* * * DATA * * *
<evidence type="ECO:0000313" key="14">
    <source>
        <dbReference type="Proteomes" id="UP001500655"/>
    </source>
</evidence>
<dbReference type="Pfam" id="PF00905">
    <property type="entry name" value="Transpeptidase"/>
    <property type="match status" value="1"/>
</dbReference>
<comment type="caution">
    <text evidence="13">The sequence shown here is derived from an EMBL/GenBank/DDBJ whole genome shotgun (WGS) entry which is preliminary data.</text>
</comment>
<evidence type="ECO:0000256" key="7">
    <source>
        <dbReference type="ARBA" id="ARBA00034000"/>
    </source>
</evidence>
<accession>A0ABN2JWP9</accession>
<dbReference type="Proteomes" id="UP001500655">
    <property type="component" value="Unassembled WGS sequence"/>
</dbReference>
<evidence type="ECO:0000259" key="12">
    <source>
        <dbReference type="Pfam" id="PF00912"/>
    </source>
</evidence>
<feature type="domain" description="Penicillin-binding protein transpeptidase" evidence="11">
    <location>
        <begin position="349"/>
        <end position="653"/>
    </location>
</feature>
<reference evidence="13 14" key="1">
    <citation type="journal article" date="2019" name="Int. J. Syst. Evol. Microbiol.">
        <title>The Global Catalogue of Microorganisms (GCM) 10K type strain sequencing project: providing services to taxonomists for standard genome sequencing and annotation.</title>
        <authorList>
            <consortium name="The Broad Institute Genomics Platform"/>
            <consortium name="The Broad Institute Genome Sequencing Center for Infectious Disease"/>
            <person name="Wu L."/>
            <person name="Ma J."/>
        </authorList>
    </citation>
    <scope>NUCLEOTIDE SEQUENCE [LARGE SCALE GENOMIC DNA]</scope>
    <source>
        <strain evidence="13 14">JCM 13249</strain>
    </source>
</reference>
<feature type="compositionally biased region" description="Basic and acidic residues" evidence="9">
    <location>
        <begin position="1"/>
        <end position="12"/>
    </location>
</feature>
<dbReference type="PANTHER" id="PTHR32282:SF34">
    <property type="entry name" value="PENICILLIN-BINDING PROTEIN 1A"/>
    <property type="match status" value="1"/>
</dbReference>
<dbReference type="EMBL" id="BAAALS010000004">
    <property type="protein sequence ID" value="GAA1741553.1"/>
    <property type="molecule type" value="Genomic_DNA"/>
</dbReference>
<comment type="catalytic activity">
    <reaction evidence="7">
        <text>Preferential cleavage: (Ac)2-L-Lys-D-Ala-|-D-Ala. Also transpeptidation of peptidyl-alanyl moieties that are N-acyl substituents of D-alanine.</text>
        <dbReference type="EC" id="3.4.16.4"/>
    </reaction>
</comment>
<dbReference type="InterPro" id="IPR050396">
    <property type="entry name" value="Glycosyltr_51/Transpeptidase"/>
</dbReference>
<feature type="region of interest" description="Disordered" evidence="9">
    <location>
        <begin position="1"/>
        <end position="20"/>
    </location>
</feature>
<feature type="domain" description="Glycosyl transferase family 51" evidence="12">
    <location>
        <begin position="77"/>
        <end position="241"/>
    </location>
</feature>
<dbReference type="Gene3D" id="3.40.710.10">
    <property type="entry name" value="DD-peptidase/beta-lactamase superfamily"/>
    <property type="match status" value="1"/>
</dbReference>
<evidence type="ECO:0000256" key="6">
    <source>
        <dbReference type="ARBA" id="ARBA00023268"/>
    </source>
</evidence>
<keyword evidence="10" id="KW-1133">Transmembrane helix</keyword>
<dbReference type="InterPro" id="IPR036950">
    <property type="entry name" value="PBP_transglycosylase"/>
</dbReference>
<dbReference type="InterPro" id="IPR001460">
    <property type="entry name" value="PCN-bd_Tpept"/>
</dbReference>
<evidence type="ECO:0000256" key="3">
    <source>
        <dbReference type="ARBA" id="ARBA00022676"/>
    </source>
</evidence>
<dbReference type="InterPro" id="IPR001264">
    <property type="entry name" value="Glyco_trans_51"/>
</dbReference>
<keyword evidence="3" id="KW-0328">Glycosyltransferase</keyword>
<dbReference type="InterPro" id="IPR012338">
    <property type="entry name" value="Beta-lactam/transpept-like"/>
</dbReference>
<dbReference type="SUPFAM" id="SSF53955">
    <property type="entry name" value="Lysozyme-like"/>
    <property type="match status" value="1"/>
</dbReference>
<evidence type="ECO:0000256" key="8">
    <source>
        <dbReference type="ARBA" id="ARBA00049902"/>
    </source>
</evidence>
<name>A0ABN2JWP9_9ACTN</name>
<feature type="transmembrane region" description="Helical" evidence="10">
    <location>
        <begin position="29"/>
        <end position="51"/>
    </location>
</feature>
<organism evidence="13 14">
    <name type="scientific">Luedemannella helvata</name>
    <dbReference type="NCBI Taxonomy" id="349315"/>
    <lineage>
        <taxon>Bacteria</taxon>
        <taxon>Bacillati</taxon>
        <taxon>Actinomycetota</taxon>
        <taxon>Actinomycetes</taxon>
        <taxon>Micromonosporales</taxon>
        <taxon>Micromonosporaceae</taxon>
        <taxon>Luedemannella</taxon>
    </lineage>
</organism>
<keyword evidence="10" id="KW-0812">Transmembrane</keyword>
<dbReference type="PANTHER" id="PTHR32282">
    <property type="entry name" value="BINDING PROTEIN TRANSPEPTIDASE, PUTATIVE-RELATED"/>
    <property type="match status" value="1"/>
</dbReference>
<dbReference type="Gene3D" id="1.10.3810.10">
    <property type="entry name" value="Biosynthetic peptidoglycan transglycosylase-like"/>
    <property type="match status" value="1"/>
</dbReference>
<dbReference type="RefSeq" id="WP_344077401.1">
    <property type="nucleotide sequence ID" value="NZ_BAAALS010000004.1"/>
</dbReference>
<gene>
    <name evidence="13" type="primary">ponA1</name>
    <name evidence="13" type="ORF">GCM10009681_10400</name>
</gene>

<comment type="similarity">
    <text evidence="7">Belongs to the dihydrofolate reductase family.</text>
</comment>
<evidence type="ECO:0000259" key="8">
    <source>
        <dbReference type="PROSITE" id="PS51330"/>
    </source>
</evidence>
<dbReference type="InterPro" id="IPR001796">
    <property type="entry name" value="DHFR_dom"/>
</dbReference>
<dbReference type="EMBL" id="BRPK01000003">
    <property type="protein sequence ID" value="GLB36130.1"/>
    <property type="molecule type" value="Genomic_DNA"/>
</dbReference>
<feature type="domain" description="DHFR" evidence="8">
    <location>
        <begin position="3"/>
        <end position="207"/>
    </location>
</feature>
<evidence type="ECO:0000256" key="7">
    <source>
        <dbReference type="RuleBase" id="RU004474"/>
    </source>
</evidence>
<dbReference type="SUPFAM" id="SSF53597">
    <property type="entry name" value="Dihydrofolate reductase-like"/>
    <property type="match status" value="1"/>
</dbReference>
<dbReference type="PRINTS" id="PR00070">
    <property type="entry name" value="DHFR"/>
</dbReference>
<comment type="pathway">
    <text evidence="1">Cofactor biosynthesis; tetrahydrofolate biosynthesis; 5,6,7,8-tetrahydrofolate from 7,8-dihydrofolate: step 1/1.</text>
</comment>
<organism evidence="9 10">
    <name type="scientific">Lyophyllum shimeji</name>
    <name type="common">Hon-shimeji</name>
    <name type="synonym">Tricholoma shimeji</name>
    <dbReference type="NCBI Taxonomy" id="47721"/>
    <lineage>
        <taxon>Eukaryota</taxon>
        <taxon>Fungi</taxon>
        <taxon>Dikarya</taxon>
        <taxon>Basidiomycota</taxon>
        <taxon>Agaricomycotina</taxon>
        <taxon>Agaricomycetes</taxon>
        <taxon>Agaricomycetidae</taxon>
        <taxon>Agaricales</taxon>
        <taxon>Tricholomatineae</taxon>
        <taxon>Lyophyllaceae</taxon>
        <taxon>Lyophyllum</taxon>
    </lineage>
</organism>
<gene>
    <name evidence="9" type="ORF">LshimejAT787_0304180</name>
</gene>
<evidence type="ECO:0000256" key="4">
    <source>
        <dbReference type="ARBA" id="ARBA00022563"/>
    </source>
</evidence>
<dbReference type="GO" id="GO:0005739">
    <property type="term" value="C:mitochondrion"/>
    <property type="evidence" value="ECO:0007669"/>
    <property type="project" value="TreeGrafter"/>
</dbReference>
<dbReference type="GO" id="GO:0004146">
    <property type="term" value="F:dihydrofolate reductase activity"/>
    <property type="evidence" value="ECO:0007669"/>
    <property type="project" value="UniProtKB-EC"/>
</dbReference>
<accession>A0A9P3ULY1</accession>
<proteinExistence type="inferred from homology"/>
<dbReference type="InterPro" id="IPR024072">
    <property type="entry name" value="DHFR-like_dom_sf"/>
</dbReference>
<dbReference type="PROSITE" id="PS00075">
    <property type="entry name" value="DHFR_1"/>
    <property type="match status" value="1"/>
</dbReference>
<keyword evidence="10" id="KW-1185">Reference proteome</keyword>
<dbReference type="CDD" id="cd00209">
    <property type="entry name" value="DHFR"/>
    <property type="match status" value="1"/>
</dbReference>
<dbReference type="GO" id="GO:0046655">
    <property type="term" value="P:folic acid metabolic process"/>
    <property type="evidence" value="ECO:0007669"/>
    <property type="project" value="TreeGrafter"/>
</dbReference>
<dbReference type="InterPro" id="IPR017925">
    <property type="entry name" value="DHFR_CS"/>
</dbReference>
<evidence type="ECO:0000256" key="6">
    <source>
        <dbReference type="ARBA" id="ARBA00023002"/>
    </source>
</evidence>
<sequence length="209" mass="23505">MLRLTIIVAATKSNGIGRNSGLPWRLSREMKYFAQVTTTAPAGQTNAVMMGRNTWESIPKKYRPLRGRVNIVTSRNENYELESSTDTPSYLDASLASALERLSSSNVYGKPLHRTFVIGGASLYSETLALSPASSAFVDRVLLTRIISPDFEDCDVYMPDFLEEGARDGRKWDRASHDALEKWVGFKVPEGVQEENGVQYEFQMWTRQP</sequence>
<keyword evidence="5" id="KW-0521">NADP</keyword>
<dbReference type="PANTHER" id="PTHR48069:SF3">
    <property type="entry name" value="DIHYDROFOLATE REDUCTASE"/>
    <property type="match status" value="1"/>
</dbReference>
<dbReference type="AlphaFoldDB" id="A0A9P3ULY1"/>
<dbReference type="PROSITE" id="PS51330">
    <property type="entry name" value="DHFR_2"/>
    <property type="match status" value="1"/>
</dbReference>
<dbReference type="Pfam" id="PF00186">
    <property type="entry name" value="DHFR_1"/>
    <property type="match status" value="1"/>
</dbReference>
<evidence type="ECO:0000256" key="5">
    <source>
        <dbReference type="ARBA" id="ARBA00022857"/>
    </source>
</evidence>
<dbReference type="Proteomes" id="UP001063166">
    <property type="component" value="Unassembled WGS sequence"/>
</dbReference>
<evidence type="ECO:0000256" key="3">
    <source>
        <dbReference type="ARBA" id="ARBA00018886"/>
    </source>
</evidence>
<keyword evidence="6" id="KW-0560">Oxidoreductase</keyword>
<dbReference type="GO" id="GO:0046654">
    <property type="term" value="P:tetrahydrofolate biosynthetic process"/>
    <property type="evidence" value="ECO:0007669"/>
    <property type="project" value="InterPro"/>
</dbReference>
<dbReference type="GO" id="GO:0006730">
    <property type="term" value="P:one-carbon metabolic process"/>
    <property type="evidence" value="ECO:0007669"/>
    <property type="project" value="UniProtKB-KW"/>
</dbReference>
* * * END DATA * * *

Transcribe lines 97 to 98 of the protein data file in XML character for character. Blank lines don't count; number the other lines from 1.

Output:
    <property type="entry name" value="PCN-bd_Tpept"/>
</dbReference>